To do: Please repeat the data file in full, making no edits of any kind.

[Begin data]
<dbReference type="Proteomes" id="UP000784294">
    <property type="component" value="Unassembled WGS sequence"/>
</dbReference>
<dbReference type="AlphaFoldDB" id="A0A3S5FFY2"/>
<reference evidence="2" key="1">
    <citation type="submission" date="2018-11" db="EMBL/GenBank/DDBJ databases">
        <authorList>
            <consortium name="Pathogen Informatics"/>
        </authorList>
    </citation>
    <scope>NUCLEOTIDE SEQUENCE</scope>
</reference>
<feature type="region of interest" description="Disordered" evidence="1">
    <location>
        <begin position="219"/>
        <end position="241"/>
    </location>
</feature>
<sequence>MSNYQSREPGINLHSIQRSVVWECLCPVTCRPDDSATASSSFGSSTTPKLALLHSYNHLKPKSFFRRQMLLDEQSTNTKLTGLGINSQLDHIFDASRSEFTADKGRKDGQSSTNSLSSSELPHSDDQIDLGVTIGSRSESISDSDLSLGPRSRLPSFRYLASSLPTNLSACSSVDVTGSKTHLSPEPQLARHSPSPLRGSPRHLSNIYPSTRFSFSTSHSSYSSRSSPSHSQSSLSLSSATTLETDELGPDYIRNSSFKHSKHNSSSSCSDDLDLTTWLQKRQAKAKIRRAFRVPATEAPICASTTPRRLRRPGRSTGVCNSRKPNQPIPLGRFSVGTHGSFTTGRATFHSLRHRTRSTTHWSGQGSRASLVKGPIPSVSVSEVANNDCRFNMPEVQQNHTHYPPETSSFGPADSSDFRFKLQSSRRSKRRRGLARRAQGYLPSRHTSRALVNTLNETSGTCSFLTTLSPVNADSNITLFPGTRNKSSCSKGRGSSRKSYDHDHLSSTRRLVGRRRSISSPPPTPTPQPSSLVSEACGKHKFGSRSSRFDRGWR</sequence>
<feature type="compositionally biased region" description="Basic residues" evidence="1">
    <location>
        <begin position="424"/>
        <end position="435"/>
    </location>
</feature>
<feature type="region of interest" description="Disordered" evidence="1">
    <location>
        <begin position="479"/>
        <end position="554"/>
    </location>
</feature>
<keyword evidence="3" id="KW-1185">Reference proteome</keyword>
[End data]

<dbReference type="Proteomes" id="UP000784294">
    <property type="component" value="Unassembled WGS sequence"/>
</dbReference>
<dbReference type="AlphaFoldDB" id="A0A3S5FFY2"/>
<reference evidence="2" key="1">
    <citation type="submission" date="2018-11" db="EMBL/GenBank/DDBJ databases">
        <authorList>
            <consortium name="Pathogen Informatics"/>
        </authorList>
    </citation>
    <scope>NUCLEOTIDE SEQUENCE</scope>
</reference>
<feature type="region of interest" description="Disordered" evidence="1">
    <location>
        <begin position="219"/>
        <end position="241"/>
    </location>
</feature>
<sequence>MSNYQSREPGINLHSIQRSVVWECLCPVTCRPDDSATASSSFGSSTTPKLALLHSYNHLKPKSFFRRQMLLDEQSTNTKLTGLGINSQLDHIFDASRSEFTADKGRKDGQSSTNSLSSSELPHSDDQIDLGVTIGSRSESISDSDLSLGPRSRLPSFRYLASSLPTNLSACSSVDVTGSKTHLSPEPQLARHSPSPLRGSPRHLSNIYPSTRFSFSTSHSSYSSRSSPSHSQSSLSLSSATTLETDELGPDYIRNSSFKHSKHNSSSSCSDDLDLTTWLQKRQAKAKIRRAFRVPATEAPICASTTPRRLRRPGRSTGVCNSRKPNQPIPLGRFSVGTHGSFTTGRATFHSLRHRTRSTTHWSGQGSRASLVKGPIPSVSVSEVANNDCRFNMPEVQQNHTHYPPETSSFGPADSSDFRFKLQSSRRSKRRRGLARRAQGYLPSRHTSRALVNTLNETSGTCSFLTTLSPVNADSNITLFPGTRNKSSCSKGRGSSRKSYDHDHLSSTRRLVGRRRSISSPPPTPTPQPSSLVSEACGKHKFGSRSSRFDRGWR</sequence>
<feature type="compositionally biased region" description="Basic residues" evidence="1">
    <location>
        <begin position="424"/>
        <end position="435"/>
    </location>
</feature>
<feature type="region of interest" description="Disordered" evidence="1">
    <location>
        <begin position="479"/>
        <end position="554"/>
    </location>
</feature>
<keyword evidence="3" id="KW-1185">Reference proteome</keyword>